According to the Verdin employees, the largest bells in existence is located in Moscow and weighs more than 100 tons. That bell, however, is not part of a carillon.

Each bell must be fine-tuned in order for the proper tone to emerge from five “partial” pitches. The fundamental (strike pitch) is supplemented by a partial (the “tierce”) which is a third above the fundamental and which accounts for a bell's solemn tone. The three other tuned partials are of lesser importance and several other partials are not tuned. In addition, the bells must be tuned in relation to each other.

Bells of a carillon do not swing back and forth. They are mounted rigidly—preferably on wooden beams to avoid unwanted tones that might be set up by a vibrating steel beam—and are struck by swinging clappers activated by a lever system attached to the keyboard.

Workers for the I.T. Verdin Company of Cincinnati are shown with some of the smaller bells which were installed in the Kniker Carillon in the Main Building Tower.

The Verdin Company is one of the few of its kind in the world. Company employees travel the whole of North American for construction, renovations and repair work.

The Kniker bourdon weighs 7,350 pounds and strikes the B flat nine steps below middle C. The bourdon came with the original 1936 package and has been used these 51 years both in musical compositions and to strike the hour.

The familiar four-note melody striking each quarter-hour is known as a Westminster Chime, utilizing the A, F, G and C notes below middle C. All of these bells were positioned in the Tower in 1936.

As already noted, most of the 39 new bells are of higher register. Money and lack of space in the existing bell tower area prohibited the installation of lower-pitched bells. But according to Tom Anderson, longtime carilloneur for the University and assistant director of the International Office, the higher bells will allow a greater number of melodies to be played than would a few deeper bells.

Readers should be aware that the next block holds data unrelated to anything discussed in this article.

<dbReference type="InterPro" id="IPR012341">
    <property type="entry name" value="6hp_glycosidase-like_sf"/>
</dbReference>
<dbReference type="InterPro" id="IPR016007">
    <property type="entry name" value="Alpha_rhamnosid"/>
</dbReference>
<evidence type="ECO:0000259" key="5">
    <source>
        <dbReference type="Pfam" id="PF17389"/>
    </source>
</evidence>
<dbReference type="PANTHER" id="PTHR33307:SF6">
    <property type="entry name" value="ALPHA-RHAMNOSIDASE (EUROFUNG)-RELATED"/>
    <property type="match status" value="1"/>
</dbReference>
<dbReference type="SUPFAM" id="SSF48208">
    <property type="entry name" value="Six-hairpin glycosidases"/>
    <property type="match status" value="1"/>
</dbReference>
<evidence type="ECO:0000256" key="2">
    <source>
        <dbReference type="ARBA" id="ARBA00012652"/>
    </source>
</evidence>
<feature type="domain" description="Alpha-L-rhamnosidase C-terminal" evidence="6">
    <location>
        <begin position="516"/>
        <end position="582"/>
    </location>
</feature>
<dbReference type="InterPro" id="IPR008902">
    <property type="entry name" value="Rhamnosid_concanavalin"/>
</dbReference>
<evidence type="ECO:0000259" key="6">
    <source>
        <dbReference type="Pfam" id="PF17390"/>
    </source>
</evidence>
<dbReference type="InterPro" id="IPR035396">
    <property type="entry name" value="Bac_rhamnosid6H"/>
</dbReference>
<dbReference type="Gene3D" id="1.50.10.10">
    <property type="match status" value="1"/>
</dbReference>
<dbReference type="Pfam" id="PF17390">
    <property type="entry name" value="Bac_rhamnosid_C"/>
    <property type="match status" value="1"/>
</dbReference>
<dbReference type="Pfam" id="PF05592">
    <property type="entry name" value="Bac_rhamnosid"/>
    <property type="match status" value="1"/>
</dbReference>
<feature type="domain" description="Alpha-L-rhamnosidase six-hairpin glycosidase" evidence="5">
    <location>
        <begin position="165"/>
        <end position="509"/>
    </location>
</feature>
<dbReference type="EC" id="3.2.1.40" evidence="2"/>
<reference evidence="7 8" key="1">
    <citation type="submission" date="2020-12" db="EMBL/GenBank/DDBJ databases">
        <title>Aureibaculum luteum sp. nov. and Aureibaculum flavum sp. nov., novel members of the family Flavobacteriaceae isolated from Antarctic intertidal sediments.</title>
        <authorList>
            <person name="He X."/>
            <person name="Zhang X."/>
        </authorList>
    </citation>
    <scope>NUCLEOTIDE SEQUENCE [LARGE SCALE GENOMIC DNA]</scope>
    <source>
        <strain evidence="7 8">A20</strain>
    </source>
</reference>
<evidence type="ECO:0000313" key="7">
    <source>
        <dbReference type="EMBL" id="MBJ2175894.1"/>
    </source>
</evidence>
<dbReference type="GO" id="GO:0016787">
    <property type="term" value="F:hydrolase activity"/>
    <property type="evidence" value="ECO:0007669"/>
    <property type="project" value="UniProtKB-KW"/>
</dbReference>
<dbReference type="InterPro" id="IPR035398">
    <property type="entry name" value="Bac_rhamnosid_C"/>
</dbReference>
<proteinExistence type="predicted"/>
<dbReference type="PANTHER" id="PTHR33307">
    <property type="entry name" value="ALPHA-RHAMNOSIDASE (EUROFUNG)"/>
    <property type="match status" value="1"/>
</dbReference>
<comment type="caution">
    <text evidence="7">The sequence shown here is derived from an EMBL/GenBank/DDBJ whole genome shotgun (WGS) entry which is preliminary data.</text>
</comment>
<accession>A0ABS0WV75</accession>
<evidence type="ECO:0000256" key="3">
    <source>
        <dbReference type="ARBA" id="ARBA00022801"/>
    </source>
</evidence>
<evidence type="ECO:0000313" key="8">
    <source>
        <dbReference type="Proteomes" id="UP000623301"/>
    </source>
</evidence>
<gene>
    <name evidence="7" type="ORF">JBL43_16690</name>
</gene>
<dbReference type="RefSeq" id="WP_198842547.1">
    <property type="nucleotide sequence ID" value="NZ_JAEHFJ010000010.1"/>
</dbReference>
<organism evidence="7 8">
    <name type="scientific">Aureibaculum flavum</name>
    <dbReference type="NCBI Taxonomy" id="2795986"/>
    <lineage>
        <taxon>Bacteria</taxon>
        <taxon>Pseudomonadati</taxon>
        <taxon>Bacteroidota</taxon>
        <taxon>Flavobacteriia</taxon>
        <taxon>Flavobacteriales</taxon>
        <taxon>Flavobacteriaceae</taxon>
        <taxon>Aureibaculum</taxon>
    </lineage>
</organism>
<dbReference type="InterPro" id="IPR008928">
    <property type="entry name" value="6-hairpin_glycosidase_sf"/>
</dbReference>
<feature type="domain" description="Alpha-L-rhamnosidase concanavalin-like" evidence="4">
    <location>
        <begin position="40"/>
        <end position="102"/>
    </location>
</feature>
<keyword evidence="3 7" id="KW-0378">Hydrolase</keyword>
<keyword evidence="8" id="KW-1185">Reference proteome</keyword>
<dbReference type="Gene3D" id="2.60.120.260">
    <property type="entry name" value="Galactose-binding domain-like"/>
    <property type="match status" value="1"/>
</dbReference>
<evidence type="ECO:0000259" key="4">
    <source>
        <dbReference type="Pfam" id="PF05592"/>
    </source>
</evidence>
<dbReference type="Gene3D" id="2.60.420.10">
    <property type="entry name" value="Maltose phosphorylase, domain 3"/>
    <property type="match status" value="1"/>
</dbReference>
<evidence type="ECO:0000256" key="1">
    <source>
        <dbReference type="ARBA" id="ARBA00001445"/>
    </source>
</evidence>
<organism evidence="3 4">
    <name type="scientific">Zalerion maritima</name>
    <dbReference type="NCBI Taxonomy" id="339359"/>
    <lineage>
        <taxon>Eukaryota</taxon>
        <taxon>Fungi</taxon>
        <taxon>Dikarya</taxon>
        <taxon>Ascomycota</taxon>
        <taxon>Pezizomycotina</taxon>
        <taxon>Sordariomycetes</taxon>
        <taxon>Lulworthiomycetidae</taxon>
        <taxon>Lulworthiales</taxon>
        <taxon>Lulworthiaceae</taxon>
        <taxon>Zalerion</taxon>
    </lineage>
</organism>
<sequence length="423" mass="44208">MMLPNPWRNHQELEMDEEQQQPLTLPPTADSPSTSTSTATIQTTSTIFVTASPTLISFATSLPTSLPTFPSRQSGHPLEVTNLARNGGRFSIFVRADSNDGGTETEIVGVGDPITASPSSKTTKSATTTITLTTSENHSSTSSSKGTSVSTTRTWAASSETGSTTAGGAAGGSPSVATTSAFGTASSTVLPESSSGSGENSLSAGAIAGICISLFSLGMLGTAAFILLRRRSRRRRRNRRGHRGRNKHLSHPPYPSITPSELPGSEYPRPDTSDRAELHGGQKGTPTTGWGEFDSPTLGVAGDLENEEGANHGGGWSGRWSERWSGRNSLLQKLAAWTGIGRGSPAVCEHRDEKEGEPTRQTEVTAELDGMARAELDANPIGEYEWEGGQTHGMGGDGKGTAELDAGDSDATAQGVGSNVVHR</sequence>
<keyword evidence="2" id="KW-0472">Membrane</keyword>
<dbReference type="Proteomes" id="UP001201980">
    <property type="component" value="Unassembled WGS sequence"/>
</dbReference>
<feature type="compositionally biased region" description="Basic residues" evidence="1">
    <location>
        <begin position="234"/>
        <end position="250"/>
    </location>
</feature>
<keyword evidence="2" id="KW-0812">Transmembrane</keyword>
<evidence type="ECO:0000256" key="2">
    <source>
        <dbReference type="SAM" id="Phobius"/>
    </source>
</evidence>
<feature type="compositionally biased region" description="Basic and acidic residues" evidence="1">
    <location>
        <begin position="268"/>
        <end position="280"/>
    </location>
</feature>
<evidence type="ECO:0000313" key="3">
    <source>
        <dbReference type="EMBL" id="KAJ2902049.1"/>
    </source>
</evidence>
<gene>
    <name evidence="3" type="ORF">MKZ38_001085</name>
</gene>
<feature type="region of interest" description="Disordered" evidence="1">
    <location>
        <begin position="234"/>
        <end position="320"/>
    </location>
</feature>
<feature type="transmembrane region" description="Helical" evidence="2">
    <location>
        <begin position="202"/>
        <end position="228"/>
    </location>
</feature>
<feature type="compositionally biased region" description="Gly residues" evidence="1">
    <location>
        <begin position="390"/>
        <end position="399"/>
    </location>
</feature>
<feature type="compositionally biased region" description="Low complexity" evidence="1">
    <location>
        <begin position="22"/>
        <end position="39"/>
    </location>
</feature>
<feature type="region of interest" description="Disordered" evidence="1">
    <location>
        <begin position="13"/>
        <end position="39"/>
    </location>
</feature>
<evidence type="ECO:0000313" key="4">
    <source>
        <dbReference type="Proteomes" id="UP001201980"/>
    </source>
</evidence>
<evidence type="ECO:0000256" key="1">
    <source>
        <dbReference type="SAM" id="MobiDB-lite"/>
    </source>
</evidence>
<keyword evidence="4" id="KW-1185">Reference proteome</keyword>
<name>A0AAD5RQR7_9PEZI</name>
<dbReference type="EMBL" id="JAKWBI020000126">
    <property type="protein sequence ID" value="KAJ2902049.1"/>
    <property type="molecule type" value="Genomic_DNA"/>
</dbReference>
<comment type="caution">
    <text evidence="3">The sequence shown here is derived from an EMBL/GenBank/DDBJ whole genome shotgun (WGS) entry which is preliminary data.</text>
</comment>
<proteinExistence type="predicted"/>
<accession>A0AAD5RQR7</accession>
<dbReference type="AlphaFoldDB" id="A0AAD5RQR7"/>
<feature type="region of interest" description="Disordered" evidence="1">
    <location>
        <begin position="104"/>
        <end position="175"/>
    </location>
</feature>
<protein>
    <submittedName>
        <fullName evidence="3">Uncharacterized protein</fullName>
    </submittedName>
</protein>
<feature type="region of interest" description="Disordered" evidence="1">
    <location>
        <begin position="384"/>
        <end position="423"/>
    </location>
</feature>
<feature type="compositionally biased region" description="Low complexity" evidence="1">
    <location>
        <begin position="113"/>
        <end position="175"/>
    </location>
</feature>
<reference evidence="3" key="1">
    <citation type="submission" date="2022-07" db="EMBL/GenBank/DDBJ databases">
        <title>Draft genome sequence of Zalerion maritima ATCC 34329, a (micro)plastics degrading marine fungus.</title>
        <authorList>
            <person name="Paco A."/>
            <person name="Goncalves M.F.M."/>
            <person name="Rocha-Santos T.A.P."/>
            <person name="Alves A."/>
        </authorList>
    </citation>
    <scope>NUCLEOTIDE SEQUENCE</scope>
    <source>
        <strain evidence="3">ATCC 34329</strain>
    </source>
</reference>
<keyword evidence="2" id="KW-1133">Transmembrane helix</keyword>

After playing the bells by electronic keyboard for a couple of decades, Mr. Anderson once again will be climbing the Tower stairs to play a traditional baton console (manual keyboard). The batons are hammered with the side of the hand. Approximately half the bells (the lower register) can be struck by foot pedal. Electronic keyboards exist, but most carilloneurs prefer the manual actions since volume can be controlled by the intensity of the strike. In particular, the foot pedals allow the carilloneur leverage in volume.

For decades, several University carilloneurs have been playing 12:50 p.m. concerts on Mondays, Wednesday and Fridays. Due to complaints from professors in the open-windowed days prior to the advent of air conditioning, they long ago gave up playing on Tuesdays and Thursdays.

Although limits probably exist, Mr. Anderson can play a surprising variety of songs on the carillon. When the new bells were first hooked up on Sept. 25, 1987, he tested the tuning with a rendition of “Minuet No. 1” from J.S. Bach's Anna Magdalena notebook. Later, he played “The Eyes of Texas.”

On Campus. November 2-8, 1987.
Article by: Unknown

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3 May 1999